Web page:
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Jay urges 'gray market' drug reform

CHARLESTON, W.Va. -- Sen. Jay Rockefeller, D-W.Va., is stepping up his efforts to strengthen federal regulations over price-gouging in selling prescription drugs.

There are ongoing House-Senate negotiations about legislation to reauthorize federal funding for the Food and Drug Administration.

As chairman of the Senate Finance Subcommittee on Health Care, Rockefeller has been looking into "gray-market" companies that intentionally buy and stockpile widely needed drugs that are in short supply.

Those gray-market companies then sell those drugs at much higher prices to doctors and hospitals, including lifesaving medications for illnesses such as leukemia in children, breast cancer and seizures.

"It's shameful that some companies are trying to rig the prescription drug market so that people in dire need of lifesaving medication are forced to pay for the drugs at a higher cost," Rockefeller said Thursday.

"No West Virginian should have to delay serious treatment because they are unable to access a necessary prescription drug."

On Monday, Rockefeller and Rep. Elijah E. Cummings, D-Md., the ranking Democratic member of the House Committee on Oversight and Government Reform, wrote a letter to members of Congress overseeing the ongoing investigation into the marketing of pharmaceuticals.

"We have identified multiple instances in which wholesalers obtained pharmacy licenses in order to obtain greater access to short-supply drugs, but then resold the drugs to other wholesalers rather than dispensing them to health-care providers or patients," Rockefeller and Cummings wrote.

"We have also identified pharmacies that do not appear to be complying with the terms of their state licenses, which require them to dispense all or most of their products to health-care providers or patients."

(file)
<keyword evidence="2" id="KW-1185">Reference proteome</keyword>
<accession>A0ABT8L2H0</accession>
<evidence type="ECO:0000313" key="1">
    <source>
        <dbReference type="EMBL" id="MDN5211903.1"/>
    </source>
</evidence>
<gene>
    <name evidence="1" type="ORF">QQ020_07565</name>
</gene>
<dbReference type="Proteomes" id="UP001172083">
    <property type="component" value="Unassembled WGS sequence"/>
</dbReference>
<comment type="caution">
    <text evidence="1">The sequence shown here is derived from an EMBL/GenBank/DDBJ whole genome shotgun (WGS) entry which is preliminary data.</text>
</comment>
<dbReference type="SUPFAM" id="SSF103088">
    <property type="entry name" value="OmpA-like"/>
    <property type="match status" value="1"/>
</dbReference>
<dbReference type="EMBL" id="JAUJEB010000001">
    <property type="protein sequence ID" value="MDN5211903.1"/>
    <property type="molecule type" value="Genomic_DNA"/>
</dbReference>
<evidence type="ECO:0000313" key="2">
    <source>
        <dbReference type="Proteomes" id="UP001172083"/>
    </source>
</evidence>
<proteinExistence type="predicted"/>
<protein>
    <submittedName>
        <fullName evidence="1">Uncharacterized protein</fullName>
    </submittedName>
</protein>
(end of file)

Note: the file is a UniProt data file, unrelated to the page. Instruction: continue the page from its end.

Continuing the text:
Last month, Cummings introduced House legislation titled the Gray Market Drug Reform and Transparency Act of 1912.

"Many of the distribution businesses we have identified in our investigations," Rockefeller and Cummings wrote, "appear to serve little purpose other than facilitating transactions during which gray market entities apply large markups."

On Thursday, Rockefeller urged House and Senate members working on the compromise FDA legislation to "take steps to prevent these shady companies from profiting off other people's serious medical needs."

During a Senate Finance Committee hearing in December, Rockefeller said, "Drug shortages pose a serious and growing threat to public health, and in some cases have been life-threatening.

"It's estimated that 550,000 cancer patients have had to miss or delay their chemotherapy treatments in this year [2011] alone, while some antibiotics, intravenous drugs and drugs commonly used for heart patients have been particularly hard for hospitals and pharmacists to find."

Last year, an American Hospital Association survey found almost all hospitals across the country experienced at least one serious drug shortage during the previous six months.

Between 30 percent and 40 percent of cancer patients at one major hospital in West Virginia were impacted by drug shortages last year.

"Another West Virginia hospital reported that they were forced to buy an expensive brand-name colon cancer drug instead of the generic colon cancer drug they otherwise would have used -- at more than 10 times the price per dose," Rockefeller said.

Reach Paul J. Nyden at pjnyden@wvgazette.com or 304-348-5164.

 

 


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